How to Properly Run a Website Speed Test

January 23, 2020 - 9  min reading time - by Suganthan Mohanadasan
Accueil > Technical SEO > How to Properly Run a Website Speed Test

Website speed now is one of the most critical factors for ranking in Google.

If you have a site loading in more than 20 seconds, you may observe a decline in organic rankings. And that is why many site owners are looking to optimise their site speed.

But site speed isn’t as straightforward as it sounds. Because there are many different ways of optimising the site and testing the results.

With free tools like GTMetrix, and Pingdom, site speed tests are just a click away, but many of those looking to optimise their site don’t know the technicality behind these tests.

That can lead to testing in the wrong way, which can make your site appear slower when actually it’s faster.

So below, we’ll learn how to properly run a website speed test to correctly gauge your site speed improvements.

Importance of Website Speed for SEO

In July 2018, Google started rolling out “The Speed Update” which was all about using page speed in mobile search rankings.

Though they mentioned that this update would only affect pages that deliver the slowest experience to users, it was clear that slow loading sites can be easily buried deep in the search results by Google.

Google implemented the speed update as it understands that the page load time directly affects the user experience.

Not just Google — research from multiple sources shows that speed has a significant impact on consumer behaviour.

  • 100-millisecond delay in load time can cause conversion rates to drop by 7% (Source).
  • 73% of mobile users have encountered websites that take too long to load (Source).

Website speed optimisation should be at the core of your SEO strategy.

To optimise your site, you can hire a developer, if you don’t have one already, and run your site through multiple speed test tools to establish a baseline for your site speed. Then have your developer focus on areas impacting most of the sales.

Technically speaking, page speed is the calculation of how long it takes to completely load the contents of a specific page of your site.

Speed is a tricky topic, and improving your site speed will not immediately result in an increase in organic rankings, but it will help your users and ultimately more sales for you.

With that in mind, let’s learn how to run a speed test to get accurate results…

How to Properly Run a Website Speed Test

Before moving on how to run the tests to get accurate speed test results, let’s learn a few important metrics which you should know if you are dealing with site speeds.

  • Time to First Byte (TTFB): Measure of how long it takes for a page to initiate the loading process.
  • First Contextual Paint/First Meaningful Paint: This is the time at which the browser starts to display the page. First paint time is important as until this point; the browser will show only a blank page to the user.
  • Fully Loaded Page: Measure of how long it takes for the page to load completely.

Your focus should be on improving TTFB, followed by Fully Loaded Page time. Both of these are the key indicators of web performance.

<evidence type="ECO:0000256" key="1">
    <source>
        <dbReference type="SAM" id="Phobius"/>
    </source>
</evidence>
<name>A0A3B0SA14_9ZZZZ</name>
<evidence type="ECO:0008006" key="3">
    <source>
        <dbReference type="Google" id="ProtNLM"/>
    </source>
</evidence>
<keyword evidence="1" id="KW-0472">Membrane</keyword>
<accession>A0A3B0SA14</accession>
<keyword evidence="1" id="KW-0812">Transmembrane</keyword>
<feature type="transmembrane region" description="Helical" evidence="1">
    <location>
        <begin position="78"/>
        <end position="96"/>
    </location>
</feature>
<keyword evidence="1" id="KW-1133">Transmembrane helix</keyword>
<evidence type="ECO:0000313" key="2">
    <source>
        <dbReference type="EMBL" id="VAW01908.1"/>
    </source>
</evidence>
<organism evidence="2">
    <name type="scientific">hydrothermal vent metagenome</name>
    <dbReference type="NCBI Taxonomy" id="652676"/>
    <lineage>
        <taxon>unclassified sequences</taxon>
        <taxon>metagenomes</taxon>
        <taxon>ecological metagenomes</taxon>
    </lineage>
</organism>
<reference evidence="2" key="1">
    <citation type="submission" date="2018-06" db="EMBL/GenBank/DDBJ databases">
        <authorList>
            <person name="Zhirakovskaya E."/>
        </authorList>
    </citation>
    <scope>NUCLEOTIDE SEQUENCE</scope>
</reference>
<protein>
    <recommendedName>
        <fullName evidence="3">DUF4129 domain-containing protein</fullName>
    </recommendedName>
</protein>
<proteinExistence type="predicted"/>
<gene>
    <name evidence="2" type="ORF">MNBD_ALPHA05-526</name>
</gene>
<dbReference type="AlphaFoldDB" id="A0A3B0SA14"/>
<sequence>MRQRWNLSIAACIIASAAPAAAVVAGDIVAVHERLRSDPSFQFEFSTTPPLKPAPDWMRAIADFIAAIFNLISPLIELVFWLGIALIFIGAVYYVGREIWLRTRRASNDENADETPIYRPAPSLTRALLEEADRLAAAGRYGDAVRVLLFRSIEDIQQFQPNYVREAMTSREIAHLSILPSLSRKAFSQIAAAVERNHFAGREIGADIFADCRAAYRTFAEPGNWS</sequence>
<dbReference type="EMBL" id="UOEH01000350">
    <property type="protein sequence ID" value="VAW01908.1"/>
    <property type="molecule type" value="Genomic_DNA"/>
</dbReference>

Configure Site Properly

Common issues faced by most of the slow sites are related to images, plugins/themes, hosting, redirects, JavaScript rendering and large files (CSS, JS, etc.).

To optimise the site speed, start focusing on:

  • Web hosting. This is something that most people miss. Even if you perfectly optimise your site, but your hosting isn’t up to the mark, all you will get will be slower speeds only. So go for cloud or dedicated servers always.
  • Caching. You can reduce the page response times by delivering cached copies of the content instead of serving directly from the server. You can use server caching (Varnish, and Redis, for example) to leverage the server-side caching, and browser caching for static assets.
  • Image optimisation. The image usually takes 30% to 90% of a page size so the more you compress your images, the faster your pages will load. To compress, you can use any plugin from the WordPress repository or use any online free image compression tool before uploading the images in your site.
  • CDN. CDN or Content Delivery Network can help sites reduce the page load times significantly by hosting the website resources in servers all over the world. With speeds, CDN can also help with the site security, DDOS attacks and increased content redundancy and availability.

A few other things you can do to speed up your site are minifying resources (CSS, JS, HTML), setting up HTTP/2, removing render-blocking JavaScript, and enabling preconnect, prefetch and preload.

Prefetch and preconnect

Check Speed Test Location

While running a speed test, it’s important to select the location nearest to your site server as all the tools offer multiple locations from where they test your site.

The reason is that the location of your site server and the test can impact the test results to a great extent as TTFB, and network latency are dependent on the server locations.

So if your website takes two seconds to load and your server is in Dallas, USA, your site might take five seconds to load from another location, say Australia, because of the network latency.

By keeping the location the same, you can keep those factors constant, and get consistent speed test results.

Run test multiple times

While optimising and testing your site for best speed, make sure to run the tests multiple times to let the cache build up.

As when you run the test for the first time after configuring your site, it’s highly likely that the content isn’t cached on your website host and the site will appear too slow.

Also, most of the time, the test result values will vary, as these tools can have some sort of noise between the measurements.